Appeared In
Special Issue
Beauty Inc issue 03/21/2014

“Fifty is the new 50.”

This story first appeared in the March 21, 2014 issue of WWD. Subscribe Today.

That was the slightly exasperated comment from a female beauty executive, sitting in The Seafood Bar at The Breakers in Palm Beach. Her point was that it is time to stop clinging to fantasies of reclaiming lost youth and get down to the hard business of doing the best with what you’ve got because, at the end of the day, that’s pretty good.

Well, she and others now have a new standard bearer. After years of speculation, the widely known marketer Andrea Q. Robinson has returned to the industry spotlight with a beauty book for women aged 50-plus, and plans to launch an accompanying makeup line.

She wanted to call the book “Beauty Truths from the Real Mrs. Robinson,” as a sly wink at the 1967 cult film, The Graduate, in which a young man is seduced by his girlfriend’s mother. Instead, it is entitled Toss the Gloss, a reference to the less-than-flattering effect of lip gloss on older lips. The book basically is a 203-page primer on the makeup, skin care and grooming products and methods to use on older skin: what works—including lists of recommended products at the end of each section—and what doesn’t. The subtitle is Beauty Tips, Tricks & Truths for Women 50+, and the book was designed as a platform for the launch of a makeup line called Mrs. Robinson, due next January. “It’s cosmetics, it’s not treatment, because there’s an aching need out there,” Robinson says over lunch in her Park Avenue apartment, a fire crackling in the background, prior to the April publication of her book by Seal Press. Ralph Lauren is throwing a book party on April 2.

“Women can still be sexy and appealing in their own right, Robinson maintains. “Don’t try to look younger, try to look like yourself, but look your best.” She sets the tone of her book with an opening chapter introducing the concept of Wabi-Sabi, which celebrates the beauty of the flawed and the imperfect.

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Robinson describes the brand under development as a masstige-priced range of five products “with a short shade range of each.”

At a time when much of the cosmetics industry is preoccupied with the rise of the Millennials, Robinson is making a pitch to the older customer, a market that, she says, has been “ignored.”

She herself has certainly earned her stripes, first as a magazine editor at Seventeen, Mademoiselle and Vogue, before entering the corporate world, where she came up with blockbusters like Ultima II’s The Nakeds neutral makeup palette at the dawn of the Nineties, and Lip Sexxxy long-wearing lipstick. At L’Oréal, she created Ralph Lauren’s hot-selling women’s fragrance franchise, Romance, and at Estée Lauder she worked with Tom Ford.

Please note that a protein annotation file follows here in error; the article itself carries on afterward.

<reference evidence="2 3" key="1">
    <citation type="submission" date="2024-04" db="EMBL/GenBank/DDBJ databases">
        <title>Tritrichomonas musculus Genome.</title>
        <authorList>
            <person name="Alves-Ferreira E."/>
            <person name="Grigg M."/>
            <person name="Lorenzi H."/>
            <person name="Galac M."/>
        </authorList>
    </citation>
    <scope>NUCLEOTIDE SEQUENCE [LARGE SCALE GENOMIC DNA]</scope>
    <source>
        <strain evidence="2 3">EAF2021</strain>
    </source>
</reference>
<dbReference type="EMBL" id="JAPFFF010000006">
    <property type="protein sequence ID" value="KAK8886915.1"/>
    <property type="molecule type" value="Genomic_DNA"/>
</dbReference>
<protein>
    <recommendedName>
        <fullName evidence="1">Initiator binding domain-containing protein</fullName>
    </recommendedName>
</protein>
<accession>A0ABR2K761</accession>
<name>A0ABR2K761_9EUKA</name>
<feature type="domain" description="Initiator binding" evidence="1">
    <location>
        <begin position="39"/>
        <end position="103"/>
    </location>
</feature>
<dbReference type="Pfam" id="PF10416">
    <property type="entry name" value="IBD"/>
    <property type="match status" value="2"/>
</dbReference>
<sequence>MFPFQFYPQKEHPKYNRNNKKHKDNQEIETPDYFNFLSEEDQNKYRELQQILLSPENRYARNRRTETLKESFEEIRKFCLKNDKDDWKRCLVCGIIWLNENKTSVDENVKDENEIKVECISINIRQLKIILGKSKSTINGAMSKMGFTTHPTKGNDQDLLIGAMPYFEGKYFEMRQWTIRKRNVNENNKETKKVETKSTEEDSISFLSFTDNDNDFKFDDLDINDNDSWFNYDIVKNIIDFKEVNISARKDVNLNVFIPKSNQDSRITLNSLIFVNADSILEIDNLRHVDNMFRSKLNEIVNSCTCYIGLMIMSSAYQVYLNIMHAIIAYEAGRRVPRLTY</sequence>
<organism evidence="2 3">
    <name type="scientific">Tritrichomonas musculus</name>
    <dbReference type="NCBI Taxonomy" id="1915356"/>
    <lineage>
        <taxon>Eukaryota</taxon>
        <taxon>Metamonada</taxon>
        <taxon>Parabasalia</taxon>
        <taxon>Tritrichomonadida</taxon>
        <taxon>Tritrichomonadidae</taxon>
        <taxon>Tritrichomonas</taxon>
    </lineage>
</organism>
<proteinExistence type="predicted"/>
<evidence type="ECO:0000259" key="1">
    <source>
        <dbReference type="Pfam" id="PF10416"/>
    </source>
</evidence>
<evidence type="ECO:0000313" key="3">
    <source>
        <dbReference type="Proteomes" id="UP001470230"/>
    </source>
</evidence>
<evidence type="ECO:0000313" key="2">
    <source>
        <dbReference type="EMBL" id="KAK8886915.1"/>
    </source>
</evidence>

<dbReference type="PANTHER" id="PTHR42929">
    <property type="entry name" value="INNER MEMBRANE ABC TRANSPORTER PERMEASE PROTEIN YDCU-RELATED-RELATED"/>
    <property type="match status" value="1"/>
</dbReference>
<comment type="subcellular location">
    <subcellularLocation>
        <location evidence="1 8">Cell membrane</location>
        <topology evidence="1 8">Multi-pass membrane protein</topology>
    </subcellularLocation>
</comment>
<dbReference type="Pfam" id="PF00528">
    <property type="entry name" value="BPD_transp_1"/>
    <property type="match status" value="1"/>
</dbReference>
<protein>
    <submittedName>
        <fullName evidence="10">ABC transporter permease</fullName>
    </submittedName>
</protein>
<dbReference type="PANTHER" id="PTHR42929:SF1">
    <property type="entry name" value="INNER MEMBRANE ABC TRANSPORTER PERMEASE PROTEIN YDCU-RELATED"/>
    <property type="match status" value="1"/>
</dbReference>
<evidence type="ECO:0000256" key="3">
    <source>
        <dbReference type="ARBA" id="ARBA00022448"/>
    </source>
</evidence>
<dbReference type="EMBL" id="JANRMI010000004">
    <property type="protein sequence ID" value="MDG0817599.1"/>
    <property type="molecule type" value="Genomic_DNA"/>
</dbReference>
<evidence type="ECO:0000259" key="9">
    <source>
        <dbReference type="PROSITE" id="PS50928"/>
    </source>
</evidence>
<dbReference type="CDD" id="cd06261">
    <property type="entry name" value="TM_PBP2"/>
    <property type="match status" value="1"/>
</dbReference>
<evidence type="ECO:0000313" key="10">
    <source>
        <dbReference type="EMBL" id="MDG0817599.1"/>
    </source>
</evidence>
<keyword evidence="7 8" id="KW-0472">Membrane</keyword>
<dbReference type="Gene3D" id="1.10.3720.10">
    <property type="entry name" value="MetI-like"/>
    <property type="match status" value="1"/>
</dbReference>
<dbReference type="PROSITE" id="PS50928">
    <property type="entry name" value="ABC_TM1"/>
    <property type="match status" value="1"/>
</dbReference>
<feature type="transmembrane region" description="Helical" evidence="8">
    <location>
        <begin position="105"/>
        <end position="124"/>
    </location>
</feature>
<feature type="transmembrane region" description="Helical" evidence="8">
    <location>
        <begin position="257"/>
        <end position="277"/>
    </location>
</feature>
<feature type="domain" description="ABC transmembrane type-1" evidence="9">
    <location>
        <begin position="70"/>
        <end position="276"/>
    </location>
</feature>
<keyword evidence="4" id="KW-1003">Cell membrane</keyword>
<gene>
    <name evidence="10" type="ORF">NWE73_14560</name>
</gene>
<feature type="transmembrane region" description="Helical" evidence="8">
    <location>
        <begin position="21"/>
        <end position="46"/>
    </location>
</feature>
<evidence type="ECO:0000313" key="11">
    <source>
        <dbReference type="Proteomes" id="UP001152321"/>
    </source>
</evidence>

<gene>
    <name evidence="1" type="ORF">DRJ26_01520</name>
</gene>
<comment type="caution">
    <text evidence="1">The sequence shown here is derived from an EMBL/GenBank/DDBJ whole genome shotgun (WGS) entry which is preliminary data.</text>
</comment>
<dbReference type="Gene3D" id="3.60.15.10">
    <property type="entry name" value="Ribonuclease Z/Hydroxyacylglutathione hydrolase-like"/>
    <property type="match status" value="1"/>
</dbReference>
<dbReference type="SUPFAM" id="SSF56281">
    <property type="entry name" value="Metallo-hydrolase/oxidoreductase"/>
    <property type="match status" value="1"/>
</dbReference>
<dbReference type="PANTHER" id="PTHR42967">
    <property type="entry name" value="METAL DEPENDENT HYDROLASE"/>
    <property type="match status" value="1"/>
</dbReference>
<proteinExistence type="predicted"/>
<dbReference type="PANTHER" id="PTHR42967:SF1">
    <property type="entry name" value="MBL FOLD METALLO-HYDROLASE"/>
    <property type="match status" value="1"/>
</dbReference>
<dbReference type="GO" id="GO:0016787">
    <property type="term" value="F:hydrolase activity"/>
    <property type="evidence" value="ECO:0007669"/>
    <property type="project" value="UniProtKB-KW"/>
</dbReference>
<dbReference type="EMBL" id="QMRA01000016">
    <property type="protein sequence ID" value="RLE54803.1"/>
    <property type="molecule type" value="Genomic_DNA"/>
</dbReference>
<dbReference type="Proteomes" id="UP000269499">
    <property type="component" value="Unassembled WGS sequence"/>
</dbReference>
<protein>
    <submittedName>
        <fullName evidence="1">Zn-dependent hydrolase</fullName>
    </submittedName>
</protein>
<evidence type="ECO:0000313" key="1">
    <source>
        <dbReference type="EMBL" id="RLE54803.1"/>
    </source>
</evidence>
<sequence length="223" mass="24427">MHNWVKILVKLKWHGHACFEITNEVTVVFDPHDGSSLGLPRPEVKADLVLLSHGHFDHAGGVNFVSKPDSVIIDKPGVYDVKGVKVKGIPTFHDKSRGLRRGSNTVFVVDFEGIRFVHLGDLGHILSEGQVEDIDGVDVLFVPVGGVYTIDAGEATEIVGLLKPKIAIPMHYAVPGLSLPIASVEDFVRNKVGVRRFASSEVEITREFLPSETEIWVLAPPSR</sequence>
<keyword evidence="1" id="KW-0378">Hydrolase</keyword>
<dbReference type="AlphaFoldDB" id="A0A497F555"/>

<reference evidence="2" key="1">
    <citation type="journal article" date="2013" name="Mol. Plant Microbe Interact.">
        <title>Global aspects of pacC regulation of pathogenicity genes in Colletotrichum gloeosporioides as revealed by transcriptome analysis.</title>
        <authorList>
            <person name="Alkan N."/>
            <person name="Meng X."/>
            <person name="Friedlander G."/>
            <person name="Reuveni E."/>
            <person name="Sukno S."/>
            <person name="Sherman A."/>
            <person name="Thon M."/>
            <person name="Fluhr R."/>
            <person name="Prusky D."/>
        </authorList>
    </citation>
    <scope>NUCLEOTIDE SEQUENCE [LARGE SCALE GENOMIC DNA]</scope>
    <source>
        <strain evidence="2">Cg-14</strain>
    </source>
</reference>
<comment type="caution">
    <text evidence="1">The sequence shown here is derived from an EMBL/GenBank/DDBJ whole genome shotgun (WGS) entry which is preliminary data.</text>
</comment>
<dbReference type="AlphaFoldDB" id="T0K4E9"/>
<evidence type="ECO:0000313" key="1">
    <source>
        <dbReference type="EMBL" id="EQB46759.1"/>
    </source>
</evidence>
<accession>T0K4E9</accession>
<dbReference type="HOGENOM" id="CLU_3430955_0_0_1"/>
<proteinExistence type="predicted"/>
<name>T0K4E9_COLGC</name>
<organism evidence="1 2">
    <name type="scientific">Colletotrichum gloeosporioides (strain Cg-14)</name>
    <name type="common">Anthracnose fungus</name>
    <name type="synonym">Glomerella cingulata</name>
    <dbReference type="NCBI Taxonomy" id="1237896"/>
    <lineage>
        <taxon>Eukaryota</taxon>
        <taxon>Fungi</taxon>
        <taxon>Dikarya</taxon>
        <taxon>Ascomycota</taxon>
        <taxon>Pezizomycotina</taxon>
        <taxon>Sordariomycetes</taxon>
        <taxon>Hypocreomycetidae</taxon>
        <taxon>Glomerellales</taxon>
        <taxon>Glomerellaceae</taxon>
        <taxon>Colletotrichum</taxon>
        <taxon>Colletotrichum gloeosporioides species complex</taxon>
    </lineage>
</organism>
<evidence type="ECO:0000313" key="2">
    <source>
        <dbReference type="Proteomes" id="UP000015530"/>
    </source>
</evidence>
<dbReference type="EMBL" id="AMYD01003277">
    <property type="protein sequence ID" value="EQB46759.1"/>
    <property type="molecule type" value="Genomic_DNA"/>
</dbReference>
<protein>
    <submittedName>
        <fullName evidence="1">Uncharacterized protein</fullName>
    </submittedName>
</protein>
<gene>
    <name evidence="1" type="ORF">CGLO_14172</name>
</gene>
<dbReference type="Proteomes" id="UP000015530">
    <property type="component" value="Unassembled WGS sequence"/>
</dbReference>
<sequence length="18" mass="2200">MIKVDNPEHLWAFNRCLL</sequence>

Stabs have been made in the past to cultivate the older customer, such as Revlon’s Vital Radiance makeup line for age 50+ women in 2006, only to be yanked from the shelves. Revlon’s attempt resulted in an estimated $40 million loss. “There have been efforts but I don’t think they’ve been done very well,” Robinson says. “The efforts that have been made have taken sort of a negative approach rather than a positive.”

Robinson quantifies the market at “about 55 million women. We supposedly have the most money to spend of all the generation segmentation and it’s hard to find cosmetics.”

Discussing the experience of older women, she continues, “They know they don’t quite look the way they should, but they don’t quite know what to do about it. They look in the mirror and obviously their face is changing and [they] turn to treatment products, which, as I name in the book, there’s only a handful that can really move the needle. Things that are really going to change the skin are only counted on one hand at this point. I’m talking nonsurgicals and noninvasives.”

Robinson adds that she can’t see most treatment products having the power to lift the neck or eyes, but “you can do more if you know what to do with cosmetics.”

Asked why the major brands don’t make a more concerted effort to tap this market, she posits that some men running brands say, “It can’t be a good idea because it wasn’t done before.” She adds that “They think that women don’t necessarily care about the way they look over 50 and I don’t agree with that.”

While Robinson clearly has scorn for what she calls the “suits” (including the unnamed individual at Lauder who reportedly told her she should retire), she is careful to point out in the acknowledgements section that “not all men are ‘suits’ and cites a handful of leaders who mentored and supported her, starting with Sir Lindsay Owen-Jones and ending with Tom Ford.

Robinson identifies herself on the book’s cover as the “ultimate beauty-industry insider” and the text is laced with little realities of doing business that may raise the eyebrows of consumers and the hackles of former colleagues. Her revelations range from how manufacturers cascade down active ingredients from their premium to mass brands and the artful language of product claims to the small number of labs that supply nail enamel and what Robinson perceives as the influence of advertisers when magazines pick products. But Robinson insists she’s still enamored of her career in the industry and looking forward to getting back in the game. “I don’t mean to sound severe,” she says, adding she’s just trying to be truthful about what’s good for women. “I feel very privileged.”